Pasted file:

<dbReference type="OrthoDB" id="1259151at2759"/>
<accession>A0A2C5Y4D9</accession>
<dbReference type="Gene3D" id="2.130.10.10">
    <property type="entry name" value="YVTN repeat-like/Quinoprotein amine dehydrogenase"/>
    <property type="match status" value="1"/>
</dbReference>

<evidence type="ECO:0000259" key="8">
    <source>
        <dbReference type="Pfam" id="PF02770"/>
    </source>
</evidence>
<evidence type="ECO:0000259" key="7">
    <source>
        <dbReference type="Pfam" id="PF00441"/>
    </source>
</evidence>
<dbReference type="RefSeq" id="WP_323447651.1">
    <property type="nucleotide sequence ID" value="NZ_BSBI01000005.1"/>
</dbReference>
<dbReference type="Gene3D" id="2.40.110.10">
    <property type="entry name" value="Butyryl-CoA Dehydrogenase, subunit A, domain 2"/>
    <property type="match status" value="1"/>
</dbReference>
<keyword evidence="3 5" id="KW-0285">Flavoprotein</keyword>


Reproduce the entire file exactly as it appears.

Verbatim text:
<dbReference type="OrthoDB" id="1259151at2759"/>
<accession>A0A2C5Y4D9</accession>
<dbReference type="Gene3D" id="2.130.10.10">
    <property type="entry name" value="YVTN repeat-like/Quinoprotein amine dehydrogenase"/>
    <property type="match status" value="1"/>
</dbReference>

<evidence type="ECO:0000259" key="8">
    <source>
        <dbReference type="Pfam" id="PF02770"/>
    </source>
</evidence>
<evidence type="ECO:0000259" key="7">
    <source>
        <dbReference type="Pfam" id="PF00441"/>
    </source>
</evidence>
<dbReference type="RefSeq" id="WP_323447651.1">
    <property type="nucleotide sequence ID" value="NZ_BSBI01000005.1"/>
</dbReference>
<dbReference type="Gene3D" id="2.40.110.10">
    <property type="entry name" value="Butyryl-CoA Dehydrogenase, subunit A, domain 2"/>
    <property type="match status" value="1"/>
</dbReference>
<keyword evidence="3 5" id="KW-0285">Flavoprotein</keyword>